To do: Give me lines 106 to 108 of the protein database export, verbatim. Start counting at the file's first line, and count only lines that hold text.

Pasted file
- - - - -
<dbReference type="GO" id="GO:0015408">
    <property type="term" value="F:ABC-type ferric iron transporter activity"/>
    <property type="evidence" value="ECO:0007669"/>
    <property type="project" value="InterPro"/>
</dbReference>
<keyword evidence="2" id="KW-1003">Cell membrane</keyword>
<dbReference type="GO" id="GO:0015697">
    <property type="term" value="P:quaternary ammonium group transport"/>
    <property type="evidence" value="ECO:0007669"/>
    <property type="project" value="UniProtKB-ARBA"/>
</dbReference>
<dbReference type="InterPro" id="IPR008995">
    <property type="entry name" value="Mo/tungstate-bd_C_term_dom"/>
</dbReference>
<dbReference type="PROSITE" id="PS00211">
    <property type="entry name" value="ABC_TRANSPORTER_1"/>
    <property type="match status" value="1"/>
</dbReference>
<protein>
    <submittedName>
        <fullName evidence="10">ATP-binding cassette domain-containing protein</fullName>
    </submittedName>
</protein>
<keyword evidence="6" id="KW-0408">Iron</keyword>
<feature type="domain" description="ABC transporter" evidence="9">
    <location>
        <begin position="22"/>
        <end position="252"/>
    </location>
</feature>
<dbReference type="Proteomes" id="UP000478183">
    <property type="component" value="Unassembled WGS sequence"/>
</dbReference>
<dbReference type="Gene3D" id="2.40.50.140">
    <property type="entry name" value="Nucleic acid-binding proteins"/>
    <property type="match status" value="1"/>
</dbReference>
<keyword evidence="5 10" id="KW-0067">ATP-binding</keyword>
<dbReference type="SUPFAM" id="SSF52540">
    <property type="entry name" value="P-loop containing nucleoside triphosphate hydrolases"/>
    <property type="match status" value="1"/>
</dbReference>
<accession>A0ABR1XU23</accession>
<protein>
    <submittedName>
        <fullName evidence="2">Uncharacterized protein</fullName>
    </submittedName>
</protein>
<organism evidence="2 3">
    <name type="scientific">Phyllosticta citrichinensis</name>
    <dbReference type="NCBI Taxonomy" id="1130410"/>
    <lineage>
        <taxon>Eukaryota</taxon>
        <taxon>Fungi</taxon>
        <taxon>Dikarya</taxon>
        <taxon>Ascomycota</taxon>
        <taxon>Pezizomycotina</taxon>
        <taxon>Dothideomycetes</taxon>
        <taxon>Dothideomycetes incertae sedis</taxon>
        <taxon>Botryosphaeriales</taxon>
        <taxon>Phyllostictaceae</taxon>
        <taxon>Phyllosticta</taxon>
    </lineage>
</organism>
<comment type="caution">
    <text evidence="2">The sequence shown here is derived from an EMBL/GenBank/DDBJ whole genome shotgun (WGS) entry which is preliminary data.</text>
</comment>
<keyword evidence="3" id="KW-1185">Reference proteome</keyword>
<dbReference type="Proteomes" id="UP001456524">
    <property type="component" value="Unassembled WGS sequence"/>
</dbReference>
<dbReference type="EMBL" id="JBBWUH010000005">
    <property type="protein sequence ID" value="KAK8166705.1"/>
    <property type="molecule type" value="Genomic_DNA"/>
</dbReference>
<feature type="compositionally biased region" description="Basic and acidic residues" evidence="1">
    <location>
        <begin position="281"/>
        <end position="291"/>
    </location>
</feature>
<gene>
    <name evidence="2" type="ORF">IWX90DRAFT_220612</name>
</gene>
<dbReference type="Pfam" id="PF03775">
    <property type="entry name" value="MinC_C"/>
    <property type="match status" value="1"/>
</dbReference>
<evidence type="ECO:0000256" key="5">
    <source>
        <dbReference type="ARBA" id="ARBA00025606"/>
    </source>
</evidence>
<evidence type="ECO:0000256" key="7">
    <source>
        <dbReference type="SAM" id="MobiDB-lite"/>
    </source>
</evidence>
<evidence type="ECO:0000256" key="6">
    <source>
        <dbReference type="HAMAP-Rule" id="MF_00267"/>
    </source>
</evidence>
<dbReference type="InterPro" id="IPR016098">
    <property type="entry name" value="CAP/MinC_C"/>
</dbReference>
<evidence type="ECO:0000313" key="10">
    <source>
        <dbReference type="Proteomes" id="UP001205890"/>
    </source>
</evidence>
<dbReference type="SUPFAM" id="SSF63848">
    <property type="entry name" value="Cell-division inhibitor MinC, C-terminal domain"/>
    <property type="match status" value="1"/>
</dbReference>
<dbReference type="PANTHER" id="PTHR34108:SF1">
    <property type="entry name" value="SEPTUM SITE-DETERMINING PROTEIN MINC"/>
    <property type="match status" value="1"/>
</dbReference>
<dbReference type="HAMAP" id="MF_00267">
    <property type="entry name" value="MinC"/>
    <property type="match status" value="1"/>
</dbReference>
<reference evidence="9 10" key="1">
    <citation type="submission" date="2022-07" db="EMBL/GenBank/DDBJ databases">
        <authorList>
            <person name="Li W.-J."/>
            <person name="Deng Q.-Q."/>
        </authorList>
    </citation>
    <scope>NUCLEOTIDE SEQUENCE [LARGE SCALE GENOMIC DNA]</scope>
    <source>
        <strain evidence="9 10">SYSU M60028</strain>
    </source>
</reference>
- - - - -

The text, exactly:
</dbReference>
<evidence type="ECO:0000313" key="10">
    <source>